Politicians should “better understand” outbound tourism and its contribution to the economy, according to the former minister responsible for the London Olympics.
Tessa Jowell told the Institute of Travel and Tourism (ITT) conference in Abu Dhabi: “Ministers are always happy to be photographed on holiday in Cornwall. But we don’t hear about their subsequent holiday in Spain.
“Outbound travel brings benefits to the economy. Inbound brings benefits, so does domestic.
“I hope we can understand better the three strands – inbound, outbound and domestic – and see them as complementary.”
However, Jowell said: “Tourism needs to pack more of a punch in dealing with government if it is to be given more air time.”
Jowell was Secretary of State for Culture from 2001 to 2007 and presided over London’s successful bid for the Olympic Games.
In the role of culture secretary she was responsible for the minister of tourism whose job remains restricted to domestic and inbound tourism.
The MP for Dulwich and West Norwood, Jowell retained the Olympics portfolio both after ceasing to be a minister and following the change of government.
Jowell told the ITT she spent the Olympics living in the athletes’ village and said: “The world woke up to the UK last year.
“We showed we could deliver something visionary, risky and inspirational.”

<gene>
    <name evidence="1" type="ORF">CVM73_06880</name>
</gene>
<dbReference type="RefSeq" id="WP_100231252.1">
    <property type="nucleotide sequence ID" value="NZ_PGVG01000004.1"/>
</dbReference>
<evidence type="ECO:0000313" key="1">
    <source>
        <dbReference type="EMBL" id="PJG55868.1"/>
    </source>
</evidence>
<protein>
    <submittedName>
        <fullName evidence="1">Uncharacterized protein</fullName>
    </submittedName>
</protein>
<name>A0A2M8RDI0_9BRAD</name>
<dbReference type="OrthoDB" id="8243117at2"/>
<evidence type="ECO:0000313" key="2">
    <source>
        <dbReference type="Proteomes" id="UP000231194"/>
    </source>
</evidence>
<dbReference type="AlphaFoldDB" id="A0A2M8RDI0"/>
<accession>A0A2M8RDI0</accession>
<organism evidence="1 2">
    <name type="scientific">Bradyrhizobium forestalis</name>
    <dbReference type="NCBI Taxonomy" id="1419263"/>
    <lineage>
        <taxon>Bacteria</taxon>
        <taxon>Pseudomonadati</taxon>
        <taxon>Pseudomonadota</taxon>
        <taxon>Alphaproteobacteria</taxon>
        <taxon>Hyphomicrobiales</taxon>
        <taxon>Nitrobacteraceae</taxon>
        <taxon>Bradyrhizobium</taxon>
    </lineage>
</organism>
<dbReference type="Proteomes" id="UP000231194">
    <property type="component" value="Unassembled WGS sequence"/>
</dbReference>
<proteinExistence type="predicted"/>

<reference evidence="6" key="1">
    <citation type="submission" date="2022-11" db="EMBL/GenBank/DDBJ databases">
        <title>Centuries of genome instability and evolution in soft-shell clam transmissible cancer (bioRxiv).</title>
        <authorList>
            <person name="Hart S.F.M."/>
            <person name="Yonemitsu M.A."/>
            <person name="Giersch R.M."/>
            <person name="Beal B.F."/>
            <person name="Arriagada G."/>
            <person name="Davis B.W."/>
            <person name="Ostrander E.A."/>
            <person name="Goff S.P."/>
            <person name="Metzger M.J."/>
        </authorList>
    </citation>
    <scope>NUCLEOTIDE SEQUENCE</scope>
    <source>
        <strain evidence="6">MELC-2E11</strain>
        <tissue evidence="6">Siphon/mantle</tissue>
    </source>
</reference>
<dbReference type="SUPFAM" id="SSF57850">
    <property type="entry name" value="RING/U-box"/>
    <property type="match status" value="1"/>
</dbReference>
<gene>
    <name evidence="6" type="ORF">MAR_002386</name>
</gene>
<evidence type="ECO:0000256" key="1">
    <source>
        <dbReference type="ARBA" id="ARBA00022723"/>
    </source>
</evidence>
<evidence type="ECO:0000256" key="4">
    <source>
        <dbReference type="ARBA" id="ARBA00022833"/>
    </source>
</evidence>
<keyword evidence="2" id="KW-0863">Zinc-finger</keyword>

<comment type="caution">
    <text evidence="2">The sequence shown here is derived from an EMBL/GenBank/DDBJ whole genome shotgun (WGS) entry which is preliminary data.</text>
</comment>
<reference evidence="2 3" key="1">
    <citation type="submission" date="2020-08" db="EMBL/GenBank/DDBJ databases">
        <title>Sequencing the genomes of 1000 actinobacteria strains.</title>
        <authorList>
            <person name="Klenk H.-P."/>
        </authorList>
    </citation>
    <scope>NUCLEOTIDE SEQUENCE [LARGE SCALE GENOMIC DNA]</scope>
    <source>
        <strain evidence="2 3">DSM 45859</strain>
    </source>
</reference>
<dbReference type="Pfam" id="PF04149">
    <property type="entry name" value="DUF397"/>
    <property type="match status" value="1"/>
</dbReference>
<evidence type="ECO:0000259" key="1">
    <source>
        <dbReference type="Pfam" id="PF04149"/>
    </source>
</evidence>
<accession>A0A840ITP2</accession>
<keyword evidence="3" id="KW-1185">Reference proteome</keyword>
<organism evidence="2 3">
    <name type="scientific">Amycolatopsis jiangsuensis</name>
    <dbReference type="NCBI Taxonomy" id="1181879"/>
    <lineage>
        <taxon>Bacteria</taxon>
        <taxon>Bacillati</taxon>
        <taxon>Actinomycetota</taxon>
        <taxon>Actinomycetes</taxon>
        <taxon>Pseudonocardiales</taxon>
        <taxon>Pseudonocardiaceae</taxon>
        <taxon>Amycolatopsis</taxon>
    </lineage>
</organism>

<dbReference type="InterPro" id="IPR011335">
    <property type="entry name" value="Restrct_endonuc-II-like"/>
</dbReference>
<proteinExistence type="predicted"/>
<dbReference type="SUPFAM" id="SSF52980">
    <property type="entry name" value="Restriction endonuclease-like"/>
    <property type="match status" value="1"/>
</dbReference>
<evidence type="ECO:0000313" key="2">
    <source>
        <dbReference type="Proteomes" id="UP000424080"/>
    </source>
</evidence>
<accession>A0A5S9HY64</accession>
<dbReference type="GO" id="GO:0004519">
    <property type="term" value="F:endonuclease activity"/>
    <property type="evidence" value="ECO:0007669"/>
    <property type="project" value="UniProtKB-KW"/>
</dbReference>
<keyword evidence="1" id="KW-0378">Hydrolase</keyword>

London’s success in winning the battle to host the Olympics had surprised the government, she said.
“I was advised as secretary of state that I should write to the prime minister advising against bidding for the Games.
“Tony Blair thought we wouldn’t win. Everybody thought Paris would win. When the decision was announced all the cameras were on the French delegation.”
Jowell said: “We had a lot to learn from things which have gone wrong: the Dome and Wembley Stadium were pretty much disastrous.
“Developing this contaminated wasteland in London was like building two Terminal 5s in half the time, and Terminal 5 was not an unalloyed success.”
She said all-party support for the project had been crucial to the subsequent success of the Olympics.
“It’s hopeless if something like the Olympics or Heathrow capacity is the subject of constant scrapping across the despatch box in Parliament. You need cross-party support.”
Jowell insisted the Games gave a boost to inbound tourism, despite a fall in visitor numbers during the period itself, with the government and VisitBritain now targeting 40 million visitors a year by 2020.
She said: “2012 was the best year for visitors since the crash of 2008. We had 685,000 overseas visitors during the Games – down 5% in August, but they spent 9% more than in 2011.”
Jowell suggested the Olympics had also contributed to “moving Britain up the World Economic Forum competitiveness index from seventh to fifth”.
However, she added, people might ask: “If we managed to deal with queues at airports last year, why not always?”
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